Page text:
I always loved elevators as a kid. Of course, I didn’t get to ride in many; maybe the odd visit to a doctor who had his office in a building uptown or maybe a visit to a department store where the elevator operator would call out the items to be found on the next level. This was generally before escalators so stores like Klein’s or Macy’s had elevators. The elevator operator was a dying breed even then but I always thought it would be a great job. You would meet hundreds of people a day, make new friends with the regular shoppers and it was a kick to operate the big iron handle and gate that you had to pull back to let people out. I loved the way the lights for each floor would glow as you hit your desired floor, and the soft dinging of the door as it opened and closed. It was all very charming.
That all changed when we had to move to the Robert Fulton City Housing Projects on Ninth Avenue in the mid-sixties. At first, it was very exciting to be living on the twenty-third floor, and the elevators were modern, slick steal cars that smelled of machine oil. These elevators didn’t have lighted buttons; they stood out from the wall of the car so you punched them down rather than pressing them in, but still all good.
Until the elevator became a place of terror. There were two kinds of terror we experienced. One was due to the fact that this indeed was a City Housing Project so that meant the damn things would be out of service about an equal amount of time that they would work. We forgave the times that were unavoidable, like the two famous city blackouts when all power throughout Manhattan was lost. But it was harder to forgive when all the other elevators in the city, and there must have been millions of them at the time, were working fine, except for the ones at 418 West 17th Street. On a sweltering day, after walking blocks from school to get home, to then find you would have to climb twenty-three flights of concrete stairs in the dim light of exposed bulbs, well that was a bit much. What we learned, of course, was that it was way better to stand there fuming at the “Out of Order” sign than have the thing stopping while you were on it. And yes that happened more than once; no air conditioning, the smell of oil and the cologne or perfume of the person you were riding with could make it a nauseating experience. We also learned, of course, to love perfume and cologne as opposed to body odor and piss which would soon become the prevailing scents of the elevator cars. That was the first kind of terror; a psychological and sensory one.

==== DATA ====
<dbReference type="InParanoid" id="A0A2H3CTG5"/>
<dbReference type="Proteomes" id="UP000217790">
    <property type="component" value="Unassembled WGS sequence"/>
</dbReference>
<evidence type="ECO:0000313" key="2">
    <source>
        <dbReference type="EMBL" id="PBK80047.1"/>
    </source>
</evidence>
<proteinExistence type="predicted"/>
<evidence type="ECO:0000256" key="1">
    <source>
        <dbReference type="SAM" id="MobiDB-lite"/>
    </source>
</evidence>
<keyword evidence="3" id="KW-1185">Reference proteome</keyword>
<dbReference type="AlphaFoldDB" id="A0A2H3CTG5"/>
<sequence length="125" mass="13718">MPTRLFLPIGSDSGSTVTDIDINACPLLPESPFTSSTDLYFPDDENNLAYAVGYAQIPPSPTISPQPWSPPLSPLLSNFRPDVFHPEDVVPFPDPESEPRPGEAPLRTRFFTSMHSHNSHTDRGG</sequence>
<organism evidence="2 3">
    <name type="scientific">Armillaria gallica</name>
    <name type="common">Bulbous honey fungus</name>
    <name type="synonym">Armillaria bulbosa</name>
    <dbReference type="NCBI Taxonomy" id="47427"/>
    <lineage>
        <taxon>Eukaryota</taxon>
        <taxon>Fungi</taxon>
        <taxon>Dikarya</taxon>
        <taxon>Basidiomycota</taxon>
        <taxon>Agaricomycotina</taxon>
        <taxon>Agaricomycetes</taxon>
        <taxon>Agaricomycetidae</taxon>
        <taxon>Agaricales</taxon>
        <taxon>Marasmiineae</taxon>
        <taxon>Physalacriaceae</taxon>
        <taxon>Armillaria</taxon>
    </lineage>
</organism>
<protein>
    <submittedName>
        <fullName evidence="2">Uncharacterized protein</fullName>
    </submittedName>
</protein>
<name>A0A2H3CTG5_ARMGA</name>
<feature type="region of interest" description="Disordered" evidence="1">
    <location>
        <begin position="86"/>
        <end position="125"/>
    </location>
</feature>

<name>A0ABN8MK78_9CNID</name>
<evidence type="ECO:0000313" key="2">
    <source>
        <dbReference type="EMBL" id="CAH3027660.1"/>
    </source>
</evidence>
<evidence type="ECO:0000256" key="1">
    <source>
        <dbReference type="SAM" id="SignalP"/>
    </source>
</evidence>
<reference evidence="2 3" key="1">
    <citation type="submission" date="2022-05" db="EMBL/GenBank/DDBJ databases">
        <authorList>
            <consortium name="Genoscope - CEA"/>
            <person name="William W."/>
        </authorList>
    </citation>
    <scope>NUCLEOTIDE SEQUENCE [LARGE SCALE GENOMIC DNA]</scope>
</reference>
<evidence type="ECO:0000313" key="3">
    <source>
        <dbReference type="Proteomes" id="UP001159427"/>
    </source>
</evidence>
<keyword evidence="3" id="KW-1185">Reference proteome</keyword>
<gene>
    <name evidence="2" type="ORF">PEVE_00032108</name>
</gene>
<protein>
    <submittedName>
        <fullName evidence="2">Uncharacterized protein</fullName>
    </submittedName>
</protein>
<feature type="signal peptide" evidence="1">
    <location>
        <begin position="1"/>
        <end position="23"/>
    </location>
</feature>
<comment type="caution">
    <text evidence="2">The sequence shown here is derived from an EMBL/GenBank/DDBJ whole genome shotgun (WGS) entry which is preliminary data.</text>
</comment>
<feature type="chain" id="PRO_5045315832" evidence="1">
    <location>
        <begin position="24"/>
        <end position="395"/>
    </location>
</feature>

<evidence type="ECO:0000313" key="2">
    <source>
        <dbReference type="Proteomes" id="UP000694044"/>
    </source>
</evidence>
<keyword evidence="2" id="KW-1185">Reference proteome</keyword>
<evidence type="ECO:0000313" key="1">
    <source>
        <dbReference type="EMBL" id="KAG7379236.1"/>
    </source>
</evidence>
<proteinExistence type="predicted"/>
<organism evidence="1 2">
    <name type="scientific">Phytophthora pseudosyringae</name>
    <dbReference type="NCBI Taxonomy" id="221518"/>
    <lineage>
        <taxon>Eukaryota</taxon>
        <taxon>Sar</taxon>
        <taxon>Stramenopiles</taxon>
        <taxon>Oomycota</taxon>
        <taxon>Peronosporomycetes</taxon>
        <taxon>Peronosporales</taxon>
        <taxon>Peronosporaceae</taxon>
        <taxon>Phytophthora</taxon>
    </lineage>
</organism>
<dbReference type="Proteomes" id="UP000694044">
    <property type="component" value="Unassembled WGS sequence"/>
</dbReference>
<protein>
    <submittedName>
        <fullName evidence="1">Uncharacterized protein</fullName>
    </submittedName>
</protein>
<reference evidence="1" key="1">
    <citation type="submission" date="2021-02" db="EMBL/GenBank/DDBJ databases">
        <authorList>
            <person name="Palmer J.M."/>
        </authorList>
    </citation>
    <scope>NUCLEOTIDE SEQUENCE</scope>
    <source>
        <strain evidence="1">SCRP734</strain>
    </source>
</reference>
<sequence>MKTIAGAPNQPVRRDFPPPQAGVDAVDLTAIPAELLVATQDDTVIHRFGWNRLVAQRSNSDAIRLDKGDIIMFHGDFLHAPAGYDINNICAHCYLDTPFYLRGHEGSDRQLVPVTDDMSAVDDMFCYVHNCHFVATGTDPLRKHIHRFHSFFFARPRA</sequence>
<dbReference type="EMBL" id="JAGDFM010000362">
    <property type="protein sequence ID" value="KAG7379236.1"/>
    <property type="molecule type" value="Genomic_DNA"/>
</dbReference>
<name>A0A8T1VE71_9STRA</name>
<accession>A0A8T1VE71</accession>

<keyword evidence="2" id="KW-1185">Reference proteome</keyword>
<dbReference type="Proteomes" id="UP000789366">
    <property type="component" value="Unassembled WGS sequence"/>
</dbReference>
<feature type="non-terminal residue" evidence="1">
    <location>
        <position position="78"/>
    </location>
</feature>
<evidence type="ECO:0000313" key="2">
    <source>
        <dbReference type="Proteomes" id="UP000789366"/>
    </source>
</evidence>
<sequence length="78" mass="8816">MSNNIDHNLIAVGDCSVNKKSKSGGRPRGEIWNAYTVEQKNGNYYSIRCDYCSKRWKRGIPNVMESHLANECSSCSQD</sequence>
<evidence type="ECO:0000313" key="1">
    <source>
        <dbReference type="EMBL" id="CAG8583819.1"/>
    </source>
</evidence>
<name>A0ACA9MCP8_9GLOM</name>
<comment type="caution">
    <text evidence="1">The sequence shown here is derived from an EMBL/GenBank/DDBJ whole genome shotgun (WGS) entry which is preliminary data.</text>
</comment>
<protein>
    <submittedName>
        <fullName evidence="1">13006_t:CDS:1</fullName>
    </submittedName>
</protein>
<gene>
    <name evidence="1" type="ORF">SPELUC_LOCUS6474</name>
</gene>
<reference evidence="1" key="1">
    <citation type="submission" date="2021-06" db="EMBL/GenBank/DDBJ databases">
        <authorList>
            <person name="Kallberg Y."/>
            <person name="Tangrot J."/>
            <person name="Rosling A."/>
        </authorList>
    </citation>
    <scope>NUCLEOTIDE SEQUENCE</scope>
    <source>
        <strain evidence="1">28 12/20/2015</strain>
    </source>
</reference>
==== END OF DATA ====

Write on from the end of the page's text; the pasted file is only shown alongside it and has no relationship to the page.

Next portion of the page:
Then there was the real terror, the physical kind. You see, again being a City Housing Project a lot of the renters were a bit less than law-abiding and kind. Let’s face it, a number of them were addicts, dealers, and muggers. Most of the time there was no problem on the way up. If you were waiting with someone in the lobby who you would cross the street to get away from if you saw them coming, and the elevator came, you just suddenly remembered you hadn’t checked your mailbox, and the said bad guy took the elevator available (there were three, all mostly malfunctioning) and you waited for the next one.